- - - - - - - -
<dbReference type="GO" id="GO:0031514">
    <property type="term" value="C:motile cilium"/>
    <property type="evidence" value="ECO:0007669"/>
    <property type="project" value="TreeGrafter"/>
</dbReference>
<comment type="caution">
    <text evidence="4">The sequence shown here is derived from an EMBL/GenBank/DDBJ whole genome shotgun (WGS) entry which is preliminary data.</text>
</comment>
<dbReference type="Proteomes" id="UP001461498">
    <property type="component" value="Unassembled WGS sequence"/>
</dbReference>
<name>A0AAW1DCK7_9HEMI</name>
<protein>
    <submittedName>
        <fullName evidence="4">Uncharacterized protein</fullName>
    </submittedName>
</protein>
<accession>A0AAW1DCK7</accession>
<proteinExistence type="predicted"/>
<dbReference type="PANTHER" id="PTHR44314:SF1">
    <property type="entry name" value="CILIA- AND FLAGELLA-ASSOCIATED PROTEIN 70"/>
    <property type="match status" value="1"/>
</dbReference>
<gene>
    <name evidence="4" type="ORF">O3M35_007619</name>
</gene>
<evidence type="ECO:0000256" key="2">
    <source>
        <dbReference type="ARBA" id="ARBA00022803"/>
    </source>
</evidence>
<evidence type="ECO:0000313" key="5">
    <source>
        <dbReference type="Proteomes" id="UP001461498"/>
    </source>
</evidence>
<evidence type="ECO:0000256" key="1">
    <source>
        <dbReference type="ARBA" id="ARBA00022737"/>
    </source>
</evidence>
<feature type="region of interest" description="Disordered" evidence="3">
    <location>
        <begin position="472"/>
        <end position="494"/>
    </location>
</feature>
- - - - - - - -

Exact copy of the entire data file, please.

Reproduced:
<dbReference type="GO" id="GO:0031514">
    <property type="term" value="C:motile cilium"/>
    <property type="evidence" value="ECO:0007669"/>
    <property type="project" value="TreeGrafter"/>
</dbReference>
<comment type="caution">
    <text evidence="4">The sequence shown here is derived from an EMBL/GenBank/DDBJ whole genome shotgun (WGS) entry which is preliminary data.</text>
</comment>
<dbReference type="Proteomes" id="UP001461498">
    <property type="component" value="Unassembled WGS sequence"/>
</dbReference>
<name>A0AAW1DCK7_9HEMI</name>
<protein>
    <submittedName>
        <fullName evidence="4">Uncharacterized protein</fullName>
    </submittedName>
</protein>
<accession>A0AAW1DCK7</accession>
<proteinExistence type="predicted"/>
<dbReference type="PANTHER" id="PTHR44314:SF1">
    <property type="entry name" value="CILIA- AND FLAGELLA-ASSOCIATED PROTEIN 70"/>
    <property type="match status" value="1"/>
</dbReference>
<gene>
    <name evidence="4" type="ORF">O3M35_007619</name>
</gene>
<evidence type="ECO:0000256" key="2">
    <source>
        <dbReference type="ARBA" id="ARBA00022803"/>
    </source>
</evidence>
<evidence type="ECO:0000313" key="5">
    <source>
        <dbReference type="Proteomes" id="UP001461498"/>
    </source>
</evidence>
<evidence type="ECO:0000256" key="1">
    <source>
        <dbReference type="ARBA" id="ARBA00022737"/>
    </source>
</evidence>
<feature type="region of interest" description="Disordered" evidence="3">
    <location>
        <begin position="472"/>
        <end position="494"/>
    </location>
</feature>